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|Posted on June 30, 2016 at 11:25 PM|
The historical development of New Zealand’s foreign affairs is “the history of a colony becoming independent.”  When the British Parliament passed the New Zealand Constitution Act in 1852, New Zealand embarked on a journey of independence from Britain in exercising sovereignty – legislative, judicial, and executive authority – over its domestic affairs. However, ‘imperial interests’, (including foreign relations, external trade, the constitution and ‘native affairs’), were beyond the powers of the New Zealand Parliament. New Zealand did not obtain ‘Dominion status’ until 1907, but this also did not mean full sovereign independence because “the status of the dominions in international affairs is not necessarily identical with dominion status.”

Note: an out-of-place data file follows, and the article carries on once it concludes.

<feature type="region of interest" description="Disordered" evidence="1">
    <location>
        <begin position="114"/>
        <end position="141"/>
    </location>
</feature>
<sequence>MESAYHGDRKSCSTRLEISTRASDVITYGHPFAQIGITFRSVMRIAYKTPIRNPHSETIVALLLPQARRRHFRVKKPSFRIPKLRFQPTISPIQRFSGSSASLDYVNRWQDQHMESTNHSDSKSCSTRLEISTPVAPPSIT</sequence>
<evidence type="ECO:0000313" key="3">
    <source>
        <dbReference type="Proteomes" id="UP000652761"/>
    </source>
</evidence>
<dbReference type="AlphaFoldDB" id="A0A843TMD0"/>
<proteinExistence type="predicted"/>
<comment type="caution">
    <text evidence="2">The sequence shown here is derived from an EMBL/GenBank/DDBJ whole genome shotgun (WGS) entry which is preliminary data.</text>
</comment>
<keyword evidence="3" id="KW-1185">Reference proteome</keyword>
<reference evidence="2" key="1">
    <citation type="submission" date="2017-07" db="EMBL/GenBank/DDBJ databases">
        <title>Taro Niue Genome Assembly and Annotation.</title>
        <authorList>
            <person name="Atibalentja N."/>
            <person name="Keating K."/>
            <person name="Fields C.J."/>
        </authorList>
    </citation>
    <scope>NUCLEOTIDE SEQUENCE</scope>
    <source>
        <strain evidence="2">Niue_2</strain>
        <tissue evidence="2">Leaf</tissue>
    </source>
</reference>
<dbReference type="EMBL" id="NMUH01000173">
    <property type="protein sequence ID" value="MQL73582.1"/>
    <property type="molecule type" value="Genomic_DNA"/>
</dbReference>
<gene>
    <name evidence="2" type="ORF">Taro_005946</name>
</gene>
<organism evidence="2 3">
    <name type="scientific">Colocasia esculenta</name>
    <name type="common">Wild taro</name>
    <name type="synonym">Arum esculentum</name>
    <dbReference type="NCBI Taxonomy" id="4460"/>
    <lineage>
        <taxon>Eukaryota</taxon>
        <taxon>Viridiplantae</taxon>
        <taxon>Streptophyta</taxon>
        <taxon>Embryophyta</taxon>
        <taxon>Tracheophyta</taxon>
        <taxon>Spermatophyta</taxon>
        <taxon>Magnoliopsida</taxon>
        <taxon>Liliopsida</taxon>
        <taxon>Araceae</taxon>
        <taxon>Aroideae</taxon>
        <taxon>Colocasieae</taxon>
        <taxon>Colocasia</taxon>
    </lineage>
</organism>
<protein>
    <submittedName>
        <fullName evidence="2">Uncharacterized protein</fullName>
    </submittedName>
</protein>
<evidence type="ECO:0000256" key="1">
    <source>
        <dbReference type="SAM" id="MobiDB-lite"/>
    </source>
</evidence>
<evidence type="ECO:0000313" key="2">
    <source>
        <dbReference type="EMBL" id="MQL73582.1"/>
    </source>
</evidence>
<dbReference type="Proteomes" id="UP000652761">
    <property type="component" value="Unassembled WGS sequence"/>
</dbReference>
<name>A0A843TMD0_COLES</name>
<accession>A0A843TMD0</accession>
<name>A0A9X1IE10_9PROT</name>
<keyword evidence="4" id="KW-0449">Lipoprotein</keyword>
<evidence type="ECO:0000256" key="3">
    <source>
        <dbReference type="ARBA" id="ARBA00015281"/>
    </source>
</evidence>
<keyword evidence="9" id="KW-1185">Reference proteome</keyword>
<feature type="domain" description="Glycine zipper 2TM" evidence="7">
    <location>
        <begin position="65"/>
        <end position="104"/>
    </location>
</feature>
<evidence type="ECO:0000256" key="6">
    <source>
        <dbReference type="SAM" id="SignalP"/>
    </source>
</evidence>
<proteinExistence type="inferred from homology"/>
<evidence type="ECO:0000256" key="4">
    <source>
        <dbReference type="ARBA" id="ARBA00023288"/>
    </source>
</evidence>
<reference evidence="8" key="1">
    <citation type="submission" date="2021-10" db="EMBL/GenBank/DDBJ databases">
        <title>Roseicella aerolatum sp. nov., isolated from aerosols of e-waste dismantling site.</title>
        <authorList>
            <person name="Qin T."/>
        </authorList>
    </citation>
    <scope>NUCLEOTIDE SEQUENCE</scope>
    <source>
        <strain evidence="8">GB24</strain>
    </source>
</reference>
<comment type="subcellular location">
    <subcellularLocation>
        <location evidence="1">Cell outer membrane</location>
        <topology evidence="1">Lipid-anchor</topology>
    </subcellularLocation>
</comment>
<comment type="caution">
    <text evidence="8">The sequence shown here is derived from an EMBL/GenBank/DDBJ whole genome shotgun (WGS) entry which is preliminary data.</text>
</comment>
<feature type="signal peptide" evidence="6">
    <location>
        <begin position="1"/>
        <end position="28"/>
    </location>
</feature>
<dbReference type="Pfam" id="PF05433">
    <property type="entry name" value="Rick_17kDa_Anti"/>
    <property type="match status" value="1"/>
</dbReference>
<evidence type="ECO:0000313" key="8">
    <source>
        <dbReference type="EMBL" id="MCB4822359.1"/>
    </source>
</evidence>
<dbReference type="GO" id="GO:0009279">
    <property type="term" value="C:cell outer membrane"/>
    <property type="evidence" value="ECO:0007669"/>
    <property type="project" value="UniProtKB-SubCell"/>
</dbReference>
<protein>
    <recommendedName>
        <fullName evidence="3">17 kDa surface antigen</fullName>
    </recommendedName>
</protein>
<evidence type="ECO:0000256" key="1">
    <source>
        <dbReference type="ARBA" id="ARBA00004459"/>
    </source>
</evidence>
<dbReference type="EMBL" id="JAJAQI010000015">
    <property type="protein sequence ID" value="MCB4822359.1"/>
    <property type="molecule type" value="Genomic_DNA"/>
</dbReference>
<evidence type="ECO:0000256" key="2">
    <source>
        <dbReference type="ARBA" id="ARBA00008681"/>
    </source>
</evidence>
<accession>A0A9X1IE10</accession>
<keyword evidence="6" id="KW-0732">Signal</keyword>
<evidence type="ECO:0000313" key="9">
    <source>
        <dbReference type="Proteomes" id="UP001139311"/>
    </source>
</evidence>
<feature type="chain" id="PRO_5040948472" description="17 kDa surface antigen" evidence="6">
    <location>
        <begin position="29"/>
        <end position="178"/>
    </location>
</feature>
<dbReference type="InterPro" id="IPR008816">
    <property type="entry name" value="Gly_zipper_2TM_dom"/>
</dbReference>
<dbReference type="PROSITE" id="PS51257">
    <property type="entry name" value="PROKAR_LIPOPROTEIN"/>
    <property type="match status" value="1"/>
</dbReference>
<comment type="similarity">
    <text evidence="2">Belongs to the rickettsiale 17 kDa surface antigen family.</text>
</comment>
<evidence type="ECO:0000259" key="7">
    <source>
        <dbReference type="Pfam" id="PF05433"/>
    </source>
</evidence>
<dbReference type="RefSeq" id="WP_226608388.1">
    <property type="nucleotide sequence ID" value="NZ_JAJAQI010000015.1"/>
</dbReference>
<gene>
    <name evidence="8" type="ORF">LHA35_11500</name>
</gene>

What does this all mean? Great question and when time pressure means we want quick answers we don't want to be reading through the bunkum to get to the crux of the matter. The writer above could have simply said that New Zealand has a foreign affairs service because we are our own country, making our own way in the world and need to be able to be part of the global community.
When you write, think about the reader you want to talk with. Have a conversation that they can easily understand.